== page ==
My Mother and Mastercard
People who meet my mother say that we are a lot alike. There is a major difference, though; I am a Jew who believes in Jesus, and my mother is a Jew who does not. Well, more about my mother later.
I am an attorney and I serve as General Counsel with Jews for Jesus. It is not always as exciting as it was when I appeared before the United States Supreme Court on March 3, but it is always interesting.
For example, last October I received a letter from a lawyer representing Mastercard. He threatened all kinds of legal action if Jews for Jesus did not immediately cease violating Mastercard’s trademark.” In addition, he demanded that we send back all of our tracts with the Mastercard logo for “disposal.” That was just what I didn’t need in the middle of my preparation for the Supreme Court case. I sighed and called headquarters and Jews for Jesus’ Information Officer, Susan Perlman, sent me a copy of Shop ‘Till You Drop, one of their more than 200 different broadsides. “What a great tract,” I thought as I read it. The theme was about asking Yeshua (Jesus) to be the Master of one’s life and to take charge of it. The art displayed a parody of the Mastercard logo, but I did my research and, frankly, Mastercard had no case at all or any right to demand that we stop distributing the tract.
I called Moishe, explained our legal position and told him I would call him back if I heard anything more from Mastercard. Well, as we say in the South, “sho ’nuff!” – they called back. This time they threatened to get a restraining order in New York. Immediately I called Moishe and apprised him of Mastercard’s latest threat. I said, “Since we are almost out of the tract, and the missionary who wrote it is no longer on staff, why don’t I see if we can work something out? We would not admit to wrongdoing since we did nothing wrong. Rather, I would tell Mastercard’s lawyers that ‘the tract is almost out of print, so we would be fighting over nothing.'”
Moishe said, “Jay, I don’t even like that broadside all that much, and you know that I take your legal advice seriously, but there is an important principle at stake here. You said we are legally correct, right?”
“Right,” I acknowledged, “but Moishe, it would be expensive.”
“Well, if we are legally correct we cannot afford a bad precedent,” Moishe said.
So, I wrote Mastercard a letter, telling them that we were not violating anything and I considered the matter closed.
At this point you might be asking, what does my mother have to do with all this? She’s the next part of this story. My parents live in Atlanta – about ten minutes from my home – but with my heavy traveling schedule, I don’t get to see them as much as I would like. Much of my traveling involves my being at Jews for Jesus headquarters in San Francisco about one week out of every month. During my April trip to Northern California, my parents were in Southern California for a business trip. My folks said, “Why don’t you come down from San Francisco to Los Angeles and have dinner with us?” “Sounds good,” I said. My parents said they would pick me up at the airport.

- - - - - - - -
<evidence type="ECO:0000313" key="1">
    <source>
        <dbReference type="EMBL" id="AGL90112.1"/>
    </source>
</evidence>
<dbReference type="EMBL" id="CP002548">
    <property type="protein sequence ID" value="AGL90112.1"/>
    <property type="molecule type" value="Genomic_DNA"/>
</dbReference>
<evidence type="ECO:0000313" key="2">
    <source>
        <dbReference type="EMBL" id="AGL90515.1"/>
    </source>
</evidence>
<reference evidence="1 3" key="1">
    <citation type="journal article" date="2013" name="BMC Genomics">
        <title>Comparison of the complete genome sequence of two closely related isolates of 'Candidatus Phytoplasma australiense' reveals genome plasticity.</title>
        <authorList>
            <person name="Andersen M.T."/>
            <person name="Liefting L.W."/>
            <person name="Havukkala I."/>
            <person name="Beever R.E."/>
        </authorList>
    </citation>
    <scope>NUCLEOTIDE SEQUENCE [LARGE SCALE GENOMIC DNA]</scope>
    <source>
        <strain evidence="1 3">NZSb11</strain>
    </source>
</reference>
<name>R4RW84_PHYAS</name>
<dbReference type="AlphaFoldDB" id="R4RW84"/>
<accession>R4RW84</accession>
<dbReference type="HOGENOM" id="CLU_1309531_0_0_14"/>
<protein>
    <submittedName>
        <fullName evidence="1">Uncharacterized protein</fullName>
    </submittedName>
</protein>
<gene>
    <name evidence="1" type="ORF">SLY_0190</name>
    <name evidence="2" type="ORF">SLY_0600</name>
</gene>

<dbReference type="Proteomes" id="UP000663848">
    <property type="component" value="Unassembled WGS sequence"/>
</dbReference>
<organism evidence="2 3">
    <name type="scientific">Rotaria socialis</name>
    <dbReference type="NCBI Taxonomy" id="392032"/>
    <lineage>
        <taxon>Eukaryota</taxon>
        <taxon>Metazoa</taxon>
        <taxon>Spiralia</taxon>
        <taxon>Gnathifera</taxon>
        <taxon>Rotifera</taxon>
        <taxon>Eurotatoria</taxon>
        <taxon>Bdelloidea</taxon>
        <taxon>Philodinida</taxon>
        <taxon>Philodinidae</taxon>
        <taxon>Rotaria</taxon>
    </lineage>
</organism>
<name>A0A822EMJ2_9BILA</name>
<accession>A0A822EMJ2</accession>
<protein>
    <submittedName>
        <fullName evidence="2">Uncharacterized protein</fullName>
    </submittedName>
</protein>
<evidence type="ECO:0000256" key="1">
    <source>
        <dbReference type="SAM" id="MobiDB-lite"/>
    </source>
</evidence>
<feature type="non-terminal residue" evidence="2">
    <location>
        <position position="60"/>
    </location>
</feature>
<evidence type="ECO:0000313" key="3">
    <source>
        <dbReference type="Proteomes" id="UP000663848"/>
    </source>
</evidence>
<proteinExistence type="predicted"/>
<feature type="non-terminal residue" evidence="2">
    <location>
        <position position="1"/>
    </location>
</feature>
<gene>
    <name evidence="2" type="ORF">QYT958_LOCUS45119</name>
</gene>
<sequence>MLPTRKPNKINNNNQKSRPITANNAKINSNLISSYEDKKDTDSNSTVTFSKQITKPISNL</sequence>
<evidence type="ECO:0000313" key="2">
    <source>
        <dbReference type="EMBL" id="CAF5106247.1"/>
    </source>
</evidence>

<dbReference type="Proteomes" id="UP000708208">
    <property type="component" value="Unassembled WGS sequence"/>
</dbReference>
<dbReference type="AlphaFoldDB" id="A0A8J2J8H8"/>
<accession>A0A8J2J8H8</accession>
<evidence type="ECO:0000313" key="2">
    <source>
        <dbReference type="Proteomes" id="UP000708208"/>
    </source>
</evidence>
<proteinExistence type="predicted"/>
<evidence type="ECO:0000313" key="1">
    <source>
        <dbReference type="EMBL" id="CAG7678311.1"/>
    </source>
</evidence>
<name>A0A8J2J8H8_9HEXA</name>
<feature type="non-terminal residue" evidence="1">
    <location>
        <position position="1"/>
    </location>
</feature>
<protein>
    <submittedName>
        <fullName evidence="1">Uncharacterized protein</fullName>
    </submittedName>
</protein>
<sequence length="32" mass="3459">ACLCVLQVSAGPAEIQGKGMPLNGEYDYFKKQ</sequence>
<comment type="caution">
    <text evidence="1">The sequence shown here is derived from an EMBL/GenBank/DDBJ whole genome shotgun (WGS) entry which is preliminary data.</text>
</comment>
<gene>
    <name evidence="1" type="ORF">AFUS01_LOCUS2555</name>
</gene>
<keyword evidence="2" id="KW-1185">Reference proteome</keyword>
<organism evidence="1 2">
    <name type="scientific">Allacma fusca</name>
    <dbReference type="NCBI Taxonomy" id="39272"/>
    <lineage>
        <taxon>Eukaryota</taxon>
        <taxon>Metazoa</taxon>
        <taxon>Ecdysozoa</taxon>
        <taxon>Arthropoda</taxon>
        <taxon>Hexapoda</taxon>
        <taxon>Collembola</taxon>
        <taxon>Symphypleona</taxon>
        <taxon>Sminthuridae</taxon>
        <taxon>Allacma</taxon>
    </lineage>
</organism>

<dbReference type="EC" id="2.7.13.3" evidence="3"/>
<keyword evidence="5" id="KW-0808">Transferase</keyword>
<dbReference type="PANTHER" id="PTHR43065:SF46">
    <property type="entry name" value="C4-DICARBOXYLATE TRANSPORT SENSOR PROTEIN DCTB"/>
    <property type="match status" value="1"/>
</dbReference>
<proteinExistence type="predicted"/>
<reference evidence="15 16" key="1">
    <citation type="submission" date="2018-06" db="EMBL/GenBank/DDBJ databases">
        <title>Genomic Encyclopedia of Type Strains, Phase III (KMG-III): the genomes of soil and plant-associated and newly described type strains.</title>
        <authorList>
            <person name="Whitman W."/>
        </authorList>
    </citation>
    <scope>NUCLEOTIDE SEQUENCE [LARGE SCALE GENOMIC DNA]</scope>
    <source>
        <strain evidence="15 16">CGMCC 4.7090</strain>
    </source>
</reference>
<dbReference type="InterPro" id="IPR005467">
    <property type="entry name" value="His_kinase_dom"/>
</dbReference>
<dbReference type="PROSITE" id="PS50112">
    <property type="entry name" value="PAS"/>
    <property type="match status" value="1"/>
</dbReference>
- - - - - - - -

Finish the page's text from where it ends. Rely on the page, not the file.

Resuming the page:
Here I should tell you that besides faith in Yeshua, another thing that my mother and I do not have in common is shopping. My mother loves to shop. And frankly, I don’t like shopping at all. In fact, my wife Pam generally has to drag me along.
Some people think my mother is a “card.” She is in the retail business. She owns a boutique that sells colorful clothes and jewelry. She likes to wear as much of the merchandise at one time as possible. On her, eight bracelets look terrific, and earrings half as big as her head only enhance her beautiful Jewish face. She is never without a smile, and where other people might look overdressed wearing the same things, my mother could always wear more and look great.
Anyhow, owning that store, you would think my mother would never go into another shop or buy more clothes or jewelry. Not so. She is a recreational shopper and will shop anywhere, anytime.
When my parents picked me up at the Los Angeles airport and I got into the car, my mother told me that while she and my father had been pursuing her hobby of shopping, one of our Jews for Jesus staff had been handing out tracts. My mother had taken one and had read it.
“What did you think of it, Mom?” I asked. “It was very well done, clever. It really explained what you believe and why,” she said.
“Great! Which tract was it?” I asked.
She said, “I have it right here. It’s the one with the Mastercard picture on it.”
I almost fell out of my seat.
That incident reaffirmed something for me. While my mother did not immediately accept Yeshua into her life, it just goes to show that he really is the Master of our lives, and that we who believe in him must stick with our principles. If Moishe had followed my legal advice and had “run scared,” my mother wouldn’t have gotten the tract that is being sent out with this Newsletter, that tract that was just right for her.